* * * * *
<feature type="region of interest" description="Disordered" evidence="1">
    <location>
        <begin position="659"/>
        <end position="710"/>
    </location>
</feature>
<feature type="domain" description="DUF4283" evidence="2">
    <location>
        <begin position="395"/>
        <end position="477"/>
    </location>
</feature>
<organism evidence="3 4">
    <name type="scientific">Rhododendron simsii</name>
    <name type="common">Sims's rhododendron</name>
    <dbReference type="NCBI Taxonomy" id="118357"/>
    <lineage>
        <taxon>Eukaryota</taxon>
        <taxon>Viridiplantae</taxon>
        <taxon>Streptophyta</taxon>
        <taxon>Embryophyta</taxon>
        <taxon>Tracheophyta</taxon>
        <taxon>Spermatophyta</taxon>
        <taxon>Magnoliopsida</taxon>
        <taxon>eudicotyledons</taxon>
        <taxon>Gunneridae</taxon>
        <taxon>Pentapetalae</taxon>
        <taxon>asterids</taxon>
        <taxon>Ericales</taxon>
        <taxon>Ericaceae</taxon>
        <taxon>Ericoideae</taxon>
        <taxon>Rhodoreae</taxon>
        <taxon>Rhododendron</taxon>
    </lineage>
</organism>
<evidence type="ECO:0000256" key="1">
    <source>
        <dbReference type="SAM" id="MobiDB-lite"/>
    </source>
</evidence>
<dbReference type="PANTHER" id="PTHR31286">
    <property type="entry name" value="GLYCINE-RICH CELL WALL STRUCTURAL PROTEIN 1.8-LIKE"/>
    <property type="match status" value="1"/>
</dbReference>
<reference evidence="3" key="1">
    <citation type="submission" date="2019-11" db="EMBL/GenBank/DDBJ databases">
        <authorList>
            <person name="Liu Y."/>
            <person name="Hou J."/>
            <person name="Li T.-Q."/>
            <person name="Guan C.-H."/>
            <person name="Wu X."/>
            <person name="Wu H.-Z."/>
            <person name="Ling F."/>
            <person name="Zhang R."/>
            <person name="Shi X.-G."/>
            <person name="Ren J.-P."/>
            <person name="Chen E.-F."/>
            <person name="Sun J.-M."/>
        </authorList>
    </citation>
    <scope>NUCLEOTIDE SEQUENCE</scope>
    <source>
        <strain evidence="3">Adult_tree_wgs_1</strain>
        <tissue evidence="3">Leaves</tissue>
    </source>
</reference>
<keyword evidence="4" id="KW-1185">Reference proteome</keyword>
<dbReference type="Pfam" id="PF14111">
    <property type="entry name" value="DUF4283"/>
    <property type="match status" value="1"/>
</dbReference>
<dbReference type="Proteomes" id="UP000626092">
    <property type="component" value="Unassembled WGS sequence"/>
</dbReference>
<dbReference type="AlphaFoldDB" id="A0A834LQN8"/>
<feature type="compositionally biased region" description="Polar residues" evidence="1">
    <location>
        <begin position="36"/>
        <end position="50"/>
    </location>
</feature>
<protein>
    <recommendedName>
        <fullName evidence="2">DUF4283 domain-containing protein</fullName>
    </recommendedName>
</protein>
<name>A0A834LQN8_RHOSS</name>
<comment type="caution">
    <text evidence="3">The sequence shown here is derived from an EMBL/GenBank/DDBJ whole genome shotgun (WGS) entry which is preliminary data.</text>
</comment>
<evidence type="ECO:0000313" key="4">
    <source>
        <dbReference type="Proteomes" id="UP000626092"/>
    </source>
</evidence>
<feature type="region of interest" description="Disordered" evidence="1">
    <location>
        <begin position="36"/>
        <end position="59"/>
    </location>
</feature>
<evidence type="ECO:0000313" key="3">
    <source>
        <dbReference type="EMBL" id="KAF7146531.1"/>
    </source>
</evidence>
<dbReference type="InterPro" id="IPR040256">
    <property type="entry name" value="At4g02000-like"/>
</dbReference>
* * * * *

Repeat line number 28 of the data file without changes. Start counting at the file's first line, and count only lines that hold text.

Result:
        <taxon>asterids</taxon>